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Doctor Faustus | Study Guide

Christopher Marlowe

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Act 5, Scene 2

Course Hero Literature Instructor Russell Jaffe provides an in-depth summary and analysis of Act 5, Scene 2 of Christopher Marlowe's play Doctor Faustus.

Doctor Faustus | Act 5, Scene 2 | Summary



Faustus is spending the final evening of his life with the three scholars. They detect something is wrong. Faustus sighs and seems frightened by something they cannot see. He speaks of eternal death. The scholars question Faustus until he confesses he has "damned both body and soul" by an excess of sin. They counsel him to ask God for mercy, but the doctor says his sins are worse than that of the serpent when it tempted Eve in the Garden of Eden. He then confides he has rejected God, blasphemed, and sold his soul to Lucifer and Mephastophilis. The scholars are horrified and baffled about how to help Faustus, except to pray. The doctor sends them away for their own safety as the clock strikes eleven.

In despair Faustus implores time to cease so that midnight will never come. He now craves time to repent and save his soul. But even as he reaches for heaven, he can feel hell pulling him down. Faustus calls on Christ and then on Lucifer to spare him. He pleads for the mountains and hills to fall on and hide him. When they do not, he begs his soul to be torn from his body by a violent storm brewing in the clouds so that his soul may ascend to heaven.

The clock strikes eleven thirty. In growing terror Faustus tries to make a deal with God. In the name of Christ, whose death paid for all sins, Faustus pleads that God affix a limit to his punishment in hell. A hundred thousand years is not too long, if at last he will be saved. He then curses the fact he has a soul at all, curses his parents for giving him life, and then, more honestly, curses himself and Lucifer for his fate. The clock strikes twelve. Thunder and lightning erupt, and devils appear. In a panic Faustus renounces magic, crying out he will burn his books. But he is too late, and the devils drag him off to hell.


The time for Faustus to pay the price for dark knowledge has come. Despite several chances to repent and save his soul, he has stubbornly stayed on the path to damnation. His former mastery of theology—which tells him hell is terrifyingly real—has not served him well. With defiance, he has deceived himself into thinking hell is a fable or not so bad. Now that its existence, with all the horror that it holds, becomes minute by minute more real, Faustus cannot help but confess to someone what he has been up to. The scholars are shocked at the lengths Faustus has gone to for the sake of knowledge. They, too, are men of the Renaissance who deeply value learning, but they would not consider taking the same route that Faustus has. Though they encourage him to repent and promise to pray for his soul, they fearfully leave him as if doubting even God's mercy is enough.

Rather than take the direct path to repentance that the Good Angel and old man have described, Faustus begs time to stop, to give him time to repent. Quoting from the poet Ovid's Amores, he cries, "Oh run slowly, slowly, ye horses of the night!" There is verbal irony in this quote. The speaker in the poem lies in the arms of his lover and prays for the slow arrival of dawn so his time with that person will not end. It is a cry of ecstatic love. Faustus is pleading for more time for a different reason. Rather than renouncing magic outright, Faustus seems to beg for more time to make up his mind, enjoy life, or find a loophole in his deal with Lucifer.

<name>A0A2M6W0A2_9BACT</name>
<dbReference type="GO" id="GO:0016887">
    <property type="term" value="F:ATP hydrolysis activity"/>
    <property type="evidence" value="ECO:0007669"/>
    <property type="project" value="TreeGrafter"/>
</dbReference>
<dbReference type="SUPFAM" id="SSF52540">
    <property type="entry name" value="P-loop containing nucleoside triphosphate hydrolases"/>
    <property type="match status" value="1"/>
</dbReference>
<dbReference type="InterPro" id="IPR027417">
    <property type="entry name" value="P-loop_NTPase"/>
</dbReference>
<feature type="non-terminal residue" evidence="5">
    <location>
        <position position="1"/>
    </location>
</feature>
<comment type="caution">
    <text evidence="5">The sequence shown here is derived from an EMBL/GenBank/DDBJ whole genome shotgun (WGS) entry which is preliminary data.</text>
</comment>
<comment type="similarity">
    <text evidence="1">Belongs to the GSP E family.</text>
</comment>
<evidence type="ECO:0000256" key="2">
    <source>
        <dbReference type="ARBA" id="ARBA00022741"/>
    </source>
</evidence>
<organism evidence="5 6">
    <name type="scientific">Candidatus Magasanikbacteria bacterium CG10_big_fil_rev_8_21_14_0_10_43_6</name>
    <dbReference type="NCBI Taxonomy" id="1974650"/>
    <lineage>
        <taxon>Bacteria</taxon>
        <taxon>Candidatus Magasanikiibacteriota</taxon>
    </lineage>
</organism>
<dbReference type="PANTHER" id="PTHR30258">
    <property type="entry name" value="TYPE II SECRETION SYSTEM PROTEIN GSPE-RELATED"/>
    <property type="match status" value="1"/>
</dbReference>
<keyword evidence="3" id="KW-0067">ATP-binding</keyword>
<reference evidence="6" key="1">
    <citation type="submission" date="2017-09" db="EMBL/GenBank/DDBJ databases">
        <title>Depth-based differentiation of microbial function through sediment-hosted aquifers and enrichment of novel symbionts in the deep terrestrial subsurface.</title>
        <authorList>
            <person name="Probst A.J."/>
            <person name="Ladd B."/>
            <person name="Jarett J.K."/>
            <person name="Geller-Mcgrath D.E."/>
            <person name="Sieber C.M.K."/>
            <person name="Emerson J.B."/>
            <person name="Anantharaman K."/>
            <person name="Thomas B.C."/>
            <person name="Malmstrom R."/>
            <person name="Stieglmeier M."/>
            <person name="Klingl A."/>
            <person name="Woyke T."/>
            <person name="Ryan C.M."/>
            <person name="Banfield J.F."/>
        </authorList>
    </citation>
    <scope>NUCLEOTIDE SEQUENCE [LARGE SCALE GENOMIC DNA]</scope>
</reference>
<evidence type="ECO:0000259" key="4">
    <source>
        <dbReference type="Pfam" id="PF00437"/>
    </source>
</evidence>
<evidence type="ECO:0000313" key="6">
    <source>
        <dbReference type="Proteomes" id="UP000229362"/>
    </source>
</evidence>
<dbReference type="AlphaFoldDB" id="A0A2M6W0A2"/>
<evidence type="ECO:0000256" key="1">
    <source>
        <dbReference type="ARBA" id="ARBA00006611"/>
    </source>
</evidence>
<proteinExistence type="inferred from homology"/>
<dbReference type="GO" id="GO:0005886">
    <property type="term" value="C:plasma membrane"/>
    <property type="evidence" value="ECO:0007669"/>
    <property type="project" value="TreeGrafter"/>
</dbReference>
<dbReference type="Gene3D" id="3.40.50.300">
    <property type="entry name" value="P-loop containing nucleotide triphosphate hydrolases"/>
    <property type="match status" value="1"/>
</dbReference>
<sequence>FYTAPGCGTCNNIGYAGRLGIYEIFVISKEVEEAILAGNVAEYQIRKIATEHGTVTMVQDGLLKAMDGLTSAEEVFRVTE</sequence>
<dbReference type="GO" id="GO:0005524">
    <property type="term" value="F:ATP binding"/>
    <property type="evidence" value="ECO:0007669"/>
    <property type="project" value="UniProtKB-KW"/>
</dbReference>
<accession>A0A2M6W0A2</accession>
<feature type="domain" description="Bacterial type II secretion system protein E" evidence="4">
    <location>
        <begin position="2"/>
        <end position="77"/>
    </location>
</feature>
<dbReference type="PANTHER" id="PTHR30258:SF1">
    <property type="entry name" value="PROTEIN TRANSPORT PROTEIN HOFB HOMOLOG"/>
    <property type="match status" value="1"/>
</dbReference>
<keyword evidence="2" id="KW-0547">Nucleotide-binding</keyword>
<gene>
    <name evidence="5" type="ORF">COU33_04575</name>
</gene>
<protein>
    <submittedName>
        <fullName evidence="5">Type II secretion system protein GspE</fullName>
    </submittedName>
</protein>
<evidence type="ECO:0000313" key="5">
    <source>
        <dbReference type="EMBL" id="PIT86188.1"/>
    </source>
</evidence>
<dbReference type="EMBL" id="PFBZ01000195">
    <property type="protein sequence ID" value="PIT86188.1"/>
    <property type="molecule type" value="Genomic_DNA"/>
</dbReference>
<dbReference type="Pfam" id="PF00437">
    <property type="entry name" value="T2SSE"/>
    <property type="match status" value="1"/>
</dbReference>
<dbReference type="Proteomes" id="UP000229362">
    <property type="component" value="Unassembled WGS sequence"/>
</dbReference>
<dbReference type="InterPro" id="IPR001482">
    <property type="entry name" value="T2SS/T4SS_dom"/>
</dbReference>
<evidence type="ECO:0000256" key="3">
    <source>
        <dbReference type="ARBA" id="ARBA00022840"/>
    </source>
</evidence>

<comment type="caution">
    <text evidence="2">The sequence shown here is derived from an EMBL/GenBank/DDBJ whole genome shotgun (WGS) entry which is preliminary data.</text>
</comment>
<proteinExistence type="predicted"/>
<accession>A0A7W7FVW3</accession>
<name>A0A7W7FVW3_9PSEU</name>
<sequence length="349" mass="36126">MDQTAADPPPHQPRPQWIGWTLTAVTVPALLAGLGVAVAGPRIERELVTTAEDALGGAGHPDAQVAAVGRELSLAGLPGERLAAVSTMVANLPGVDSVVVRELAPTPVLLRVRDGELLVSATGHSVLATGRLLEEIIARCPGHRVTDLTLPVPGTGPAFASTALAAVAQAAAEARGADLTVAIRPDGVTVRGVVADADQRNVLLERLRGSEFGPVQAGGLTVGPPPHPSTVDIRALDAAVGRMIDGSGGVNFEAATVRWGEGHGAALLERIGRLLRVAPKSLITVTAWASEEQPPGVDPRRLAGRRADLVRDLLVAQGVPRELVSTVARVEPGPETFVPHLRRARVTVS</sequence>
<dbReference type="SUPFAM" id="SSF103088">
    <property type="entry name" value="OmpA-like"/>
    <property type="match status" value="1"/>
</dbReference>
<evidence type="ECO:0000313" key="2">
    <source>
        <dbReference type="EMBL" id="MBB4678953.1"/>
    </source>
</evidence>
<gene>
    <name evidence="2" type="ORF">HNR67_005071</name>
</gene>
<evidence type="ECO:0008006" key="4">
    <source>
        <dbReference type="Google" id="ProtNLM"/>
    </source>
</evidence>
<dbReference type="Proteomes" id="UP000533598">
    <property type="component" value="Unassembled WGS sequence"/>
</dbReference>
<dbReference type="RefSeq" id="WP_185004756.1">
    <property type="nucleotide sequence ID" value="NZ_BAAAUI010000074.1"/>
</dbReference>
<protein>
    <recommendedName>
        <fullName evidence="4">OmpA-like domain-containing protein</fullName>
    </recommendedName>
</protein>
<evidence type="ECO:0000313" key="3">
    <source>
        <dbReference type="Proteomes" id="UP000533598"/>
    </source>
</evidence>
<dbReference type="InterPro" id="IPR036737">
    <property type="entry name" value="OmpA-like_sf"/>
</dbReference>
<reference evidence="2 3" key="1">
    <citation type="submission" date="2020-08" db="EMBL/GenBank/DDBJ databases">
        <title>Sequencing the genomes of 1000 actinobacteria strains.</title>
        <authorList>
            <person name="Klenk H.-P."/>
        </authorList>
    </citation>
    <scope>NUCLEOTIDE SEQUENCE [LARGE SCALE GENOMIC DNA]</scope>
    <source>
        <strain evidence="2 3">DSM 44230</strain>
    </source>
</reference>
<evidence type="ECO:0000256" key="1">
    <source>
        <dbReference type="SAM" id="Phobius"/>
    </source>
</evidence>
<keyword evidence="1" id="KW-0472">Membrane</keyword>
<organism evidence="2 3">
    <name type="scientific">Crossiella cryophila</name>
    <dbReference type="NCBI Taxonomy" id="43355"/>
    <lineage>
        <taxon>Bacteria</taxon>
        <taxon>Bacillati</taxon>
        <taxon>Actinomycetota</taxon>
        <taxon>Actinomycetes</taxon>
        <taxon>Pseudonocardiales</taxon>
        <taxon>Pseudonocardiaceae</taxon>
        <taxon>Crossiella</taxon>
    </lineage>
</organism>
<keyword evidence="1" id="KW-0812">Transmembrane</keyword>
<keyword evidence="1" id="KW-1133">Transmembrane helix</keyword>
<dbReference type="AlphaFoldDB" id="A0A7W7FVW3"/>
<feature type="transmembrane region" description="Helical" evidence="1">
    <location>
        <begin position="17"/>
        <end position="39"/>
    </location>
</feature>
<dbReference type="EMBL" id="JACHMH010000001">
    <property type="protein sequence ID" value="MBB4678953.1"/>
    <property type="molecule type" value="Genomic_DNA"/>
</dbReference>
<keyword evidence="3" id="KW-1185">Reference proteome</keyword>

When time fails to slow for him, Faustus reaches body and soul for heaven, but something pulls him down. He finds that he is trapped between salvation and damnation. As a theologian, he understands how deeply he has offended God and the consequences of God's wrath. Once again, he despairs and begs the mountains to fall on and hide him. His plea echoes a Bible passage from the Book of Revelations 6:16–17: "And they said to the mountains and to the rocks, 'Fall on us and hide us from the face of the One sitting on the throne, and from the wrath of the Lamb, for the great day of Their wrath has come, and who is able to withstand it?'" In the Bible, the Book of Revelations describes the Apocalypse, the end of the world, during which God destroys evil and evildoers and rewards those who are righteous, or morally worthy, by allowing them to enter a new, divine kingdom.

Next Faustus blames influences beyond his control—namely the stars—for his impending doom. Heavenly bodies were thought to exude an invisible, ethereal substance that affects a person's character and destiny. He implores these heavenly spheres to do what God will not: to free his soul. When nothing changes, he tries to bargain with God, to reduce the length of his time in hell. Cursing the fact that he even has a soul, he fervently wishes that Greek philosopher Pythagoras's theory of the transmigration of souls were true. This is the notion that the soul, after the body dies, moves on to another body. Depending on the quality of that previous life, the soul would begin a new existence in a human, animal, or spirit state.

At the last moment, Faustus vows to burn his books if only God will spare him. This was traditionally considered proof that a magician was abandoning magic. Unfortunately, the promise comes too late. Faustus never does overtly, without excuses or evasion, admit his sins, renounce his pact with Lucifer, and ask forgiveness and mercy from God. He stubbornly has traveled a highway to damnation, all the while seeking an unmarked off-ramp, an escape route, rather than taking the clearly marked road to salvation.

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